Kansas Senate President Susan Wagle, who is weighing a run for U.S. Senate, has named herself the chair of a new tax committee she created to craft legislation aimed at lowering the tax bills of thousands of Kansas residents.
The new committee has all the same members as the Senate’s regular tax committee, except that Wagle has taken the place of the chairwoman, Sen. Caryn Tyson, R-Parker.
“The unexpected windfall directly linked to the federal tax cuts belongs to taxpayers, not government,” Wagle said in a statement. “The sole purpose of this committee is to enact the necessary legislation that will provide relief to Kansas families and businesses, allowing them to fully benefit from the Trump tax cuts.
She added: “We want to enhance economic opportunity and increase our state’s competitiveness, not force an unintended tax increase onto hardworking Kansans.”
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After the 2017 federal tax overhaul, some Kansans will owe additional state taxes this year because of differences between the state tax code and the federal tax code. In some cases, they will no longer be able to itemize their state taxes.
Kansas is expected to collect additional revenue because of the change. Republican lawmakers are pushing to change the state tax code so that Kansas doesn’t collect the revenue, which some call a windfall.
Democratic Gov. Laura Kelly has cautioned against acting this year, saying it’s not yet known how much additional revenue will materialize.
In creating a new committee with the same members but installing herself as chair — a highly unusual move — Wagle has blunted Tyson’s ability to influence the windfall legislation.
Tyson said Wednesday that the tax committee she chairs — Assessment and Taxation — had expedited the process of considering the tax legislation as much as possible, including by holding informational hearings on the bill before it had been formally assigned to the committee.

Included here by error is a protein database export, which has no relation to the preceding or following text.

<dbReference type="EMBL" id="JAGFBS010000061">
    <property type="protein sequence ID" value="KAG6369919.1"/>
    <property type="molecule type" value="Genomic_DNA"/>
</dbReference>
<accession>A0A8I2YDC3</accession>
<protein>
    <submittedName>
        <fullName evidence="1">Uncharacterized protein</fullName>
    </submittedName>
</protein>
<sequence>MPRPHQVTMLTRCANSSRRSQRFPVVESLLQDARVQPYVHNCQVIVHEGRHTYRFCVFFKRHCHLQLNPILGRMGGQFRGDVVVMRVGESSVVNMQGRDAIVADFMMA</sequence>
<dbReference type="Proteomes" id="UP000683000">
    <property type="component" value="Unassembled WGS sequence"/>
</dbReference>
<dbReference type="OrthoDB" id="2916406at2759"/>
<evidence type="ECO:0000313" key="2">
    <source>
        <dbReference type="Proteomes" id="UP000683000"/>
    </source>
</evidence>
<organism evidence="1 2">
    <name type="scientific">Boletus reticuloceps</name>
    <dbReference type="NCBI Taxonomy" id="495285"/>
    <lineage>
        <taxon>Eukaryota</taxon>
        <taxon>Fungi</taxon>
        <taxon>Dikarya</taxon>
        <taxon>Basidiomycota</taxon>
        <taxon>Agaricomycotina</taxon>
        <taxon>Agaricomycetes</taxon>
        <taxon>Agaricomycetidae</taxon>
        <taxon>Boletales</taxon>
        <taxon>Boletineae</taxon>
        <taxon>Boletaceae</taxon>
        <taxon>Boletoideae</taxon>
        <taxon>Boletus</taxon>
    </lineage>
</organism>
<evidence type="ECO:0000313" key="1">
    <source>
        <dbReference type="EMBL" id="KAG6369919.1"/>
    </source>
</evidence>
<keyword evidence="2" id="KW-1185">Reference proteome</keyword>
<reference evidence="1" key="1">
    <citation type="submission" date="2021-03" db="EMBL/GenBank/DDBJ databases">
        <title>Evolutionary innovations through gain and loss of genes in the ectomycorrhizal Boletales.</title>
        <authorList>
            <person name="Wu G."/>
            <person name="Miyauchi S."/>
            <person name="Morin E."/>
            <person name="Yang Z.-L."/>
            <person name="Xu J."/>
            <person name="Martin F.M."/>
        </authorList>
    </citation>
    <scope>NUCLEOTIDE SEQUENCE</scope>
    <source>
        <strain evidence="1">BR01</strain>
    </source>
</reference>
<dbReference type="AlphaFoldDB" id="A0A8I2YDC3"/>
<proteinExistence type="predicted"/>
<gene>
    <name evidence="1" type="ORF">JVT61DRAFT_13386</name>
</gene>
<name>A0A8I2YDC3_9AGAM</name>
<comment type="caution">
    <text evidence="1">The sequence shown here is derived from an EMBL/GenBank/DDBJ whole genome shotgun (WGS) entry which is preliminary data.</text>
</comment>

Tyson also emphasized that the tax committee, which she chaired last year as well, had approved a similar bill in 2018. That bill has formed the basis for this year’s legislation.
“It absolutely makes no sense because the committee knows we were having hearings on the bill, legislation was going to be referred to the committee, we had people cued up to testify, yesterday — Tuesday. There was movement on it,” Tyson said. “It appears that she wants credit for moving that legislation because otherwise — I mean why would she do what she’s done?”
Still, Tyson said she supports legislation to adjust the tax code.
“If we get the legislation, that’s the big picture. It’s not about me, it about getting good policy for Kansas,” Tyson said.
Kelly has urged lawmakers to leave the tax code alone this year. She contends that the full impact of the Legislature’s 2017 rollback of Gov. Sam Brownback’s income tax cuts are not fully known and that Kansas has no financial margin for error should another recession occur.
“Our tax code has been on a roller coaster ride over the last few years, both at the state and federal levels,” Kelly said last week.
Wagle’s decision to create a committee and name herself chair comes as she decides whether to run for U.S. Senate. Sen. Pat Roberts has said he will not run for re-election in 2020.
So far, State Treasurer Jake LaTurner is the only declared candidate in the race, but others are considering a run. Speculation has also centered on U.S. Secretary of State Mike Pompeo, a former congressman from Wichita.